Nigerian unions have called off a general strike that, with broad support from the public, crippled the country for more than a week after the government partially restored a crucial fuel subsidy. With the subsidy abandoned, the price of gas and other essentials more than tripled. While the protests were largely peaceful, at least 10 people were killed and hundreds wounded in the course of the strike, which began January 9.
“In the last 24 hours, the labor movement and its allies who had the historic responsibility of coordinating these mass actions have had cause to review the various actions and decided that in order to save lives and in the interest of national survival, these mass actions be suspended,” said the leaders of the Nigeria Labour Congress (NLC) and the Trade Union Congress of Nigeria in a joint statement. “We note the major successes Nigerians scored in these past days in which they rose courageously as a people to take their destiny in their hands.”
The new 60 cents per liter price is about one-third higher than it was before deregulation on January 1. Nigeria President Goodluck Jonathan had said that the resulting $8 billion in savings from suspending the oil subsidy would be used to shore up infrastructure and improve health and education. But Nigerians saw the subsidy as their only benefit from the country’s vast oil wealth and feared that the profits would disappear to corruption. The unions had threatened to cut off oil production and shut down refineries but held off as negotiations were under way.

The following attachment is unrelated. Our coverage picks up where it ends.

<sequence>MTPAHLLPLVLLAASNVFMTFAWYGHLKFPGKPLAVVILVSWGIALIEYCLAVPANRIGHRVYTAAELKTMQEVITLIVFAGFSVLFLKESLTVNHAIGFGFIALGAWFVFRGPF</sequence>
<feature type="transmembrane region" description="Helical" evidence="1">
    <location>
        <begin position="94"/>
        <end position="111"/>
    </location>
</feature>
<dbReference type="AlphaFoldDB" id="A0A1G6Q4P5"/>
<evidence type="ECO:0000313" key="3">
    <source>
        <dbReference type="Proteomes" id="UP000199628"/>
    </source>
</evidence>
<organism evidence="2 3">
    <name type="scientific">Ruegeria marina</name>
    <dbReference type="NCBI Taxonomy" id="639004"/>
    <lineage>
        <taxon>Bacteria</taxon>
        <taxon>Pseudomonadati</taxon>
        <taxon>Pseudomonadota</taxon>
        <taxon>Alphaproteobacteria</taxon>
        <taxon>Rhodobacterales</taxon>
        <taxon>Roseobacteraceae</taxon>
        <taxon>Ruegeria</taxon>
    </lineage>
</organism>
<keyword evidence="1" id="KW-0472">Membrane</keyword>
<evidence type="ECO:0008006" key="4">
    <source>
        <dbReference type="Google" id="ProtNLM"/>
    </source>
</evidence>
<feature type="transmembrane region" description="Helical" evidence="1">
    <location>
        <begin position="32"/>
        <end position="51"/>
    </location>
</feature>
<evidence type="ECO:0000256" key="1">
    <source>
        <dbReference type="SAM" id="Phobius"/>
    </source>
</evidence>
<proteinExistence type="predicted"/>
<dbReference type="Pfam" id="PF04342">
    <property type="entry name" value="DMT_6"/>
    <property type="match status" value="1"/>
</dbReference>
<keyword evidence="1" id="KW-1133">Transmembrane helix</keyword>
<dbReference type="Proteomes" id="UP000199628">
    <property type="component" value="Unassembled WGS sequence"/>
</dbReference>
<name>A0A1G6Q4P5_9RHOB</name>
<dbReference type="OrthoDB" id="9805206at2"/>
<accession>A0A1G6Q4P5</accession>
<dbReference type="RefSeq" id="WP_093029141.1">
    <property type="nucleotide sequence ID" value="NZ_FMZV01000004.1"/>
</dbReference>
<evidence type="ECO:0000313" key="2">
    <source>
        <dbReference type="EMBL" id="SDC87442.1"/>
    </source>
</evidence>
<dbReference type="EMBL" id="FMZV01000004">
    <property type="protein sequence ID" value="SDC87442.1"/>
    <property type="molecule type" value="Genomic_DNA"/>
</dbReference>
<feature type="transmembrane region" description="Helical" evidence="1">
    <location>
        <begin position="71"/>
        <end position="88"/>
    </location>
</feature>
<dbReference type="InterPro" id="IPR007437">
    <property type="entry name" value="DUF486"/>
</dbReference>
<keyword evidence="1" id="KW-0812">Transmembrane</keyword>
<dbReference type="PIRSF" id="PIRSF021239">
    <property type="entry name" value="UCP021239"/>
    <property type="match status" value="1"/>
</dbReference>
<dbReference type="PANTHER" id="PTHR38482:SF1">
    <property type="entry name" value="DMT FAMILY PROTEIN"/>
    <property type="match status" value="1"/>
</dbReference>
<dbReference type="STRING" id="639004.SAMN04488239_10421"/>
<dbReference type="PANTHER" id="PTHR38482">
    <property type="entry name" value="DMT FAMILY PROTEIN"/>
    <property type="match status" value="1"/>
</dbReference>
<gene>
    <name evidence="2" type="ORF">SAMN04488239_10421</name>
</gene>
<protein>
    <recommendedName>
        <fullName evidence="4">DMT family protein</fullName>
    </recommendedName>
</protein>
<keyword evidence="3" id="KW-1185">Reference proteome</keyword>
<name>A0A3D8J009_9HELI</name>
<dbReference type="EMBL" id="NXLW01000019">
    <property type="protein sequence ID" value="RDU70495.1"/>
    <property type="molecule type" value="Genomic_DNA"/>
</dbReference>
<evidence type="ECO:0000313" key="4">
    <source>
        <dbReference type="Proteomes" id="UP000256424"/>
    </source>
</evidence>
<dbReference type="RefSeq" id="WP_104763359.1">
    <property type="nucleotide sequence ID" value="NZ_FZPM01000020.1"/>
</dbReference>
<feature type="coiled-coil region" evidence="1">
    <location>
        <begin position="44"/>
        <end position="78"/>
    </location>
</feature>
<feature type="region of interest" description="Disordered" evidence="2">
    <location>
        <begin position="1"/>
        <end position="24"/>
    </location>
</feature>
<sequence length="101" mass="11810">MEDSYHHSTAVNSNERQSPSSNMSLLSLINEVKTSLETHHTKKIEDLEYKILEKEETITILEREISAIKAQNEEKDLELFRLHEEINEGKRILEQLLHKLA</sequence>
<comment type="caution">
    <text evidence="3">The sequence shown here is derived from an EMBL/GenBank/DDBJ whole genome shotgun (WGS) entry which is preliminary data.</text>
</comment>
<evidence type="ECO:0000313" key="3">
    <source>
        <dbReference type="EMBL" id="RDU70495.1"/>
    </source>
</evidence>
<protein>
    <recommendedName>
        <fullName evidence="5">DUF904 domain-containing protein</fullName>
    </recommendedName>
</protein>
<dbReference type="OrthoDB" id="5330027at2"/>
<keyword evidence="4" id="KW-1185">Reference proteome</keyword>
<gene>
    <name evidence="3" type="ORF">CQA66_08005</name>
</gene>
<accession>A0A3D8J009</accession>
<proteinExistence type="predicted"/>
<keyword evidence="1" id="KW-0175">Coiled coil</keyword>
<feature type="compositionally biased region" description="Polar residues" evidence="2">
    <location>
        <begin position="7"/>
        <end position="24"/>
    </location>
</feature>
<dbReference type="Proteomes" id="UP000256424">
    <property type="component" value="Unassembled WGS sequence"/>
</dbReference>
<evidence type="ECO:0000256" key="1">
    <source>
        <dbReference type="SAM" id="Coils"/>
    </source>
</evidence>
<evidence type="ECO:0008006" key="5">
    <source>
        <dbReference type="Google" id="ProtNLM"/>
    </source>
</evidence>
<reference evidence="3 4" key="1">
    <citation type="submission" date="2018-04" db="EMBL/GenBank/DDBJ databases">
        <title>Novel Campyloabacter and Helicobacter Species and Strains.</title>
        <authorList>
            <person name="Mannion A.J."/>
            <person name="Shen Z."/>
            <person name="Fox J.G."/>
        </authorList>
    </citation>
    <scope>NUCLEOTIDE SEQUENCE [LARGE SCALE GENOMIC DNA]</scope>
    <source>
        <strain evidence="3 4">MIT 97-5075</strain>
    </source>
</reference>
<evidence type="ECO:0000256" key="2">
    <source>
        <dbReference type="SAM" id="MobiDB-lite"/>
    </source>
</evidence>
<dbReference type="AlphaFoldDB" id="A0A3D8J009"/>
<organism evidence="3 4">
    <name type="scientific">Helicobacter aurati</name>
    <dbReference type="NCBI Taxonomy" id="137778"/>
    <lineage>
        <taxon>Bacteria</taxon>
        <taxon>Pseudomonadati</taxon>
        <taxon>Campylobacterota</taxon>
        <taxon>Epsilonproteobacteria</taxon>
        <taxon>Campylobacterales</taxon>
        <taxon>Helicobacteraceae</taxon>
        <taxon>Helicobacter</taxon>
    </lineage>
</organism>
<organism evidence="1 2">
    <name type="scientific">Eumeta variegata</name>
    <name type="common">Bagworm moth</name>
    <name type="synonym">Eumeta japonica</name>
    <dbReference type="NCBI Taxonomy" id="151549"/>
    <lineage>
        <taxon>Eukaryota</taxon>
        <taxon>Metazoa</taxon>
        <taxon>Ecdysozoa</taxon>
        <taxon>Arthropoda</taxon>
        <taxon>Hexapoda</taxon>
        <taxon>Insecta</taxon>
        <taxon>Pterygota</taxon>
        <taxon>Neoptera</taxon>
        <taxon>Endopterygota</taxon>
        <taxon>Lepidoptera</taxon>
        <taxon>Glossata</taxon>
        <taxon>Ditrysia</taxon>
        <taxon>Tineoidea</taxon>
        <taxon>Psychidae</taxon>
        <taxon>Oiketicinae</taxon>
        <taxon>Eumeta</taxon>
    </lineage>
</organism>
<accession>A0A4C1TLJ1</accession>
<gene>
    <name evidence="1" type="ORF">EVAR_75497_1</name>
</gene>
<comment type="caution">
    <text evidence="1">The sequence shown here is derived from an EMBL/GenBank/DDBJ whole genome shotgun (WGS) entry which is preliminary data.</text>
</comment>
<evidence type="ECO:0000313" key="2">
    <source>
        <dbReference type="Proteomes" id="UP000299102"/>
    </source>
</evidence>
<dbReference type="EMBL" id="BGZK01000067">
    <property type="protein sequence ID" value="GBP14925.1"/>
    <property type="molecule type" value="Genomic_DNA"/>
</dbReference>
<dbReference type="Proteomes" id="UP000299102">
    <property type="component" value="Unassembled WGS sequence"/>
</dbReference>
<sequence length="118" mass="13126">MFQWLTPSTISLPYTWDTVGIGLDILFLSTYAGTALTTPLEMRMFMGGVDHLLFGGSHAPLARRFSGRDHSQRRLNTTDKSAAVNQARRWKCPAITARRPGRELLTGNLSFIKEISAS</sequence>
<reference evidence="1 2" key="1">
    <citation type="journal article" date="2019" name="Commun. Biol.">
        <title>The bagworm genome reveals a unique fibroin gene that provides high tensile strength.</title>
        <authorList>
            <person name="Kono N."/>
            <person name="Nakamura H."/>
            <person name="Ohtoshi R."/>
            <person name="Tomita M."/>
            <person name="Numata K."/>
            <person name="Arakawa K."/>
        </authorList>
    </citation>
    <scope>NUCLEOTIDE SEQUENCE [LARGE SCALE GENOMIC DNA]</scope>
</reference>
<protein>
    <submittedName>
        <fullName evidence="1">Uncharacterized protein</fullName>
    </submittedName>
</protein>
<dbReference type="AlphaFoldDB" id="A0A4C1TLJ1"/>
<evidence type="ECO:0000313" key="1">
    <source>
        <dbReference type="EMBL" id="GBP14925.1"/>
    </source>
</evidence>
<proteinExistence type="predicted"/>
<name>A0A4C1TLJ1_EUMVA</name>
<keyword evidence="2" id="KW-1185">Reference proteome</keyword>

Jonathan also pledged to end what the unions call “massive and crippling corruption” in the oil sector. “The federal government committed to forensic audit of the Nigerian National Petroleum Corporation and will work to eliminate acts of corruption,” said NLC spokesman Chris Uyot. “The government has agreed to form a special committee that will review all the issues that trade unions have raised concerning downstream oil production. Nigeria’s trade unionists will serve on that committee.”